The reason her voice is so naturally girly is that she began her hormone therapy at age 12 — before the testosterone of male puberty could kick in and deepen her voice. It’s also why her features remained so feminine all this time.
The truth is that testosterone rules. It’s what defines our bodies from puberty on — the voice, the features, the facial hair, sometimes the hair loss. And my body did get its share of testosterone over 35 years.
And once the voice deepens, there’s no way to reverse it. Testosterone will deepen a transman’s voice to something more male-sounding, but estrogen, which I started taking in April, doesn’t work the same wonders in reverse for transwomen. Well, actually there iiiiis a way to reverse the process — vocal chord surgery — but it’s painful and not always successful.
So there’s always the cheaper, safer alternative — talking in a dark brown voice, like Lola.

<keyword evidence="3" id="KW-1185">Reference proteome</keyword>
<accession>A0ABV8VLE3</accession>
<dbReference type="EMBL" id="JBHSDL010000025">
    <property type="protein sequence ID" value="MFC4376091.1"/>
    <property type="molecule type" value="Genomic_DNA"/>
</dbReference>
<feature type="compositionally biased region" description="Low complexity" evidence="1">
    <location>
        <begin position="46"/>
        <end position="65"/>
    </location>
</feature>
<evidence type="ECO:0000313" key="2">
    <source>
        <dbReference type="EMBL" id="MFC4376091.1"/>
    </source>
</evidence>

But being silly does set up a serious point. My voice does, indeed, need to pass as well as my looks. When I’m in a strange place, the last thing I want to do is bring the wrong kind of attention to myself by sounding like a man. I need to pass all the way around. I’ve said this before, but passing might even save my life.
And the only way for me to sound like the woman I’ve always been inside is to train my voice.
My therapist has been kind enough to lend me a vocal training DVD by someone who’s been through the whole thing, actress and trans activist Calpernia Addams. Some of it’s been taking hold, but I’m still having a tough time with it.